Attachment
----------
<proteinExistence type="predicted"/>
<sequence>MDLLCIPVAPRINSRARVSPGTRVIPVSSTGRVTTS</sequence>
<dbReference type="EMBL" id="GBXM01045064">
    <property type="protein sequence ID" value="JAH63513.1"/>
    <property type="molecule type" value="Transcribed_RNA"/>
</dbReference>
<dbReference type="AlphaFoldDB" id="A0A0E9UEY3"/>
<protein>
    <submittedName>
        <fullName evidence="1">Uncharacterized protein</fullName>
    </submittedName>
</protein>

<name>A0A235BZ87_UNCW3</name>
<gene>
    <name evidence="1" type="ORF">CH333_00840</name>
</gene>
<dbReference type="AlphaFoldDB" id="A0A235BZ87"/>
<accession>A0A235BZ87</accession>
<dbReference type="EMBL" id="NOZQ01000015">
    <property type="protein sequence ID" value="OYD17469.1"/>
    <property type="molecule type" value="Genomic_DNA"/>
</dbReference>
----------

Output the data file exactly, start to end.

<proteinExistence type="predicted"/>
<sequence>MDLLCIPVAPRINSRARVSPGTRVIPVSSTGRVTTS</sequence>
<dbReference type="EMBL" id="GBXM01045064">
    <property type="protein sequence ID" value="JAH63513.1"/>
    <property type="molecule type" value="Transcribed_RNA"/>
</dbReference>
<dbReference type="AlphaFoldDB" id="A0A0E9UEY3"/>
<protein>
    <submittedName>
        <fullName evidence="1">Uncharacterized protein</fullName>
    </submittedName>
</protein>

<name>A0A235BZ87_UNCW3</name>
<gene>
    <name evidence="1" type="ORF">CH333_00840</name>
</gene>
<dbReference type="AlphaFoldDB" id="A0A235BZ87"/>
<accession>A0A235BZ87</accession>
<dbReference type="EMBL" id="NOZQ01000015">
    <property type="protein sequence ID" value="OYD17469.1"/>
    <property type="molecule type" value="Genomic_DNA"/>
</dbReference>